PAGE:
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This American Life Writing Inspiration

This weekend I decided to head out to the gym (which is rare on a Saturday morning) and get a chance to listen to my favorite radio shows. Lately most of my car driving time means I listen to a lot of NPR news and the Diane Rehm show.

Image(Is anyone else totally shocked to know that she does not look like the crypt keeper despite the way her voice sounds?!). However, my Saturday line up included Car Talk, Wait Wait Don’t Tell Me, and the ever amazing talent of Ira Glass in This American Life. I cannot get enough of this show and frequently find myself hoping I could be featured alongside writer David Sedaris and comedian Mike Birbiglia in the latest trio of stories.

This week’s episode focused on a 24-hour diner in Chicago, The Golden Apple. This bustling and busy restaurant was a revolving door of people from all walks of life coming in to get a bite to eat, meeting friends, or to just have a sense of order and schedule in their day. Ira suggested as he introduced the scene, what if every person that came to visit the diner was interviewed and their stories told? And so, he did for 24 hours he and his writers interviewed each and every person in the diner.

In such a wonderful way, the producers on this show are able to make you feel that you are in this diner. You can smell the burnt coffee and see the waitresses who are exhausted from their all night shifts. I had such a clear mental movie playing in my head as the interviewer described a fellow patron as “a guy who looked like he could use 6 more hours of sleep.” Without saying this, I envisioned dark circles under puffy eyes. I imagined scruffy facial hair that had no intention of being shaved soon. “A pale haze of cigarette smoke” quickly inserted the distinct smell of tobacco and stale fabrics.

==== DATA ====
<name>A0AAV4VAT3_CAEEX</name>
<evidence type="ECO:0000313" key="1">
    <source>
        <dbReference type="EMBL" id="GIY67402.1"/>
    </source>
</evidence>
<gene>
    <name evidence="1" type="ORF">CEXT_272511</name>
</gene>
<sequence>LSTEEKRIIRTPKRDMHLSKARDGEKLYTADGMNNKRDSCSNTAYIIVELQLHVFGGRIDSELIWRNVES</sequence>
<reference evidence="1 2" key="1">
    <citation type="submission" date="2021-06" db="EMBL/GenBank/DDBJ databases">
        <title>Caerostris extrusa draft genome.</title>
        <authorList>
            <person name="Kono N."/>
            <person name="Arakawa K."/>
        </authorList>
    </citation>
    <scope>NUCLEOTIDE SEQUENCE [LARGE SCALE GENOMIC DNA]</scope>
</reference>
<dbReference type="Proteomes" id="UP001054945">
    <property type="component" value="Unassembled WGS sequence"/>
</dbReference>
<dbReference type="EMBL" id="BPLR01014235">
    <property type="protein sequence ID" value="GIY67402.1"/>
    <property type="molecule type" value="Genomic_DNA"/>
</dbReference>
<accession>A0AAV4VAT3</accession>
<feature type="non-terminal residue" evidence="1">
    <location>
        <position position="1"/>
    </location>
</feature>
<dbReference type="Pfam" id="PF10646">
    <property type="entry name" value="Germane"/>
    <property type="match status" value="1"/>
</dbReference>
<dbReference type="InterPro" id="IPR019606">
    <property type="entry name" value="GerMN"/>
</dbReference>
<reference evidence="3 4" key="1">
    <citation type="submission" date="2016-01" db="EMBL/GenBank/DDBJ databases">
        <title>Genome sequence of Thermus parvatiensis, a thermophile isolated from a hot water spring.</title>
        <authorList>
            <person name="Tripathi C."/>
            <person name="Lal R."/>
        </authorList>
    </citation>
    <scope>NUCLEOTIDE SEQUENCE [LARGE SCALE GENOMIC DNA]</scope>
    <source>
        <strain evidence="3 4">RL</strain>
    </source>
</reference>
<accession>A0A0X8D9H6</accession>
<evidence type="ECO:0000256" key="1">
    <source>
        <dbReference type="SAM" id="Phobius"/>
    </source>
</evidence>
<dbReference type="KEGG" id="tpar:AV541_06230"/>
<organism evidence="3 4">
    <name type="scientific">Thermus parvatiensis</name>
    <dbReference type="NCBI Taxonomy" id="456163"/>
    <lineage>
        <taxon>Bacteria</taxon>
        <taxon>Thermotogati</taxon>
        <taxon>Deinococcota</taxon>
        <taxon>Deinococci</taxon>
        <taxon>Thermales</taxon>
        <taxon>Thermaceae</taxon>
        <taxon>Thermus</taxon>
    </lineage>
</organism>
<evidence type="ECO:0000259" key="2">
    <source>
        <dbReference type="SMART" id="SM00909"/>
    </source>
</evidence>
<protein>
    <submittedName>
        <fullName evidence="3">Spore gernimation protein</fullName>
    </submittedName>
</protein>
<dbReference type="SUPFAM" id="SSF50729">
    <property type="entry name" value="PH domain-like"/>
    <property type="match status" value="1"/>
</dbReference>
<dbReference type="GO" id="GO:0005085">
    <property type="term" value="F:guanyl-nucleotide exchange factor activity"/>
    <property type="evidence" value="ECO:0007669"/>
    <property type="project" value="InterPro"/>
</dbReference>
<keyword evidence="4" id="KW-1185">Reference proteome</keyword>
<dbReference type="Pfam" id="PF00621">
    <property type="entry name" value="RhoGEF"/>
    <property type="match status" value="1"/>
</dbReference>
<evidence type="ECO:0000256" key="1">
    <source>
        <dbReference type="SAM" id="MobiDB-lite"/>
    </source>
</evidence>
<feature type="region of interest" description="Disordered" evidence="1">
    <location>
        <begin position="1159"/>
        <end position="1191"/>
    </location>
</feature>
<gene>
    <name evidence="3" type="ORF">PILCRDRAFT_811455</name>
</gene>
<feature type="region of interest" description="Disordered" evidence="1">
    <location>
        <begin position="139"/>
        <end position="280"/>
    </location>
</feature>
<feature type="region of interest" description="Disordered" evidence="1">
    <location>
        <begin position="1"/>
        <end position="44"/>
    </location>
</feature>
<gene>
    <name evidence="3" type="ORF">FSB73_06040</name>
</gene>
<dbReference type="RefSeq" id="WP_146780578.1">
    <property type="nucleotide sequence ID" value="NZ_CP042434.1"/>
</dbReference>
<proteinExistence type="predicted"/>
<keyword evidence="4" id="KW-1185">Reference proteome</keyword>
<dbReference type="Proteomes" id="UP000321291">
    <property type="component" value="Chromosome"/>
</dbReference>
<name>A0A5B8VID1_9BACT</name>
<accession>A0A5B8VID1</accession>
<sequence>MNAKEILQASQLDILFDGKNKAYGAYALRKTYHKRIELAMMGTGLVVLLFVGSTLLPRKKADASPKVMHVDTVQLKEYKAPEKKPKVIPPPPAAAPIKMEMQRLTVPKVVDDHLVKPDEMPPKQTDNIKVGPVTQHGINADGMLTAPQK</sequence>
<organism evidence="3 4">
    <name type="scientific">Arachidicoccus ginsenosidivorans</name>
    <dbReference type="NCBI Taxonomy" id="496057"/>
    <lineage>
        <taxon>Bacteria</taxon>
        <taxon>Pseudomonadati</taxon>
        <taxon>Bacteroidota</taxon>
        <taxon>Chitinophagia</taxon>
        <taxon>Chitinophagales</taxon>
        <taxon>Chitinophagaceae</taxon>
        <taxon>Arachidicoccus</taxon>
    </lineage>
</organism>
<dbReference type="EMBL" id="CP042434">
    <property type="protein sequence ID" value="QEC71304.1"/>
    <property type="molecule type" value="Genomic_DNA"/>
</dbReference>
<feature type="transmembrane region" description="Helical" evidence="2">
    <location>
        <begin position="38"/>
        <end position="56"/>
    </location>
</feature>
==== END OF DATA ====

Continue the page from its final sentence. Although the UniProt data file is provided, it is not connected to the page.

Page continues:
This notion of going to a place to just find stories is so captivating to me. How rarely do we actually get to know the people we interact with on a daily basis? The person serving you coffee at Starbucks, the man sitting next to you on the bus, even the woman who lives next door to you. Moving to a new city has made the anonymity of the people around me even more apparent. I only know 4 people in Houston, however I have interacted with hundreds and know nothing about them. I want to know what is their story and what makes them tick?

I wonder about creating this challenge for young writers. What if they were to interview people around them and get their stories? This exercise reminded me when I was a fellow with the Central Virginia Writing Project and we went to a homeless shelter. Our purpose was to help these men and women take steps to get a job and to talk with them and get a story. I remember the man I sat with. In my mind I just classified him as “homeless” but he had such a powerful story talking not about his current situation but about his family and more importantly his sister’s birthday party when he was young. This conversation humanized him for me and his story was important.

While there are many safety concerns for having students interview random strangers there are ways to be able to have them experience the feeling of taking away the label we put on people and getting to know their stories. Think about the people students interact with but don’t really know. The custodian who cleans up the milk from the floor, the cafeteria lady who serves their breakfast, and even their bus driver. What if we asked our young writers get to know these people’s stories, what is valuable to them, and have them connect with other human beings.

I wonder about the impact it would have. How are you getting the stories of others?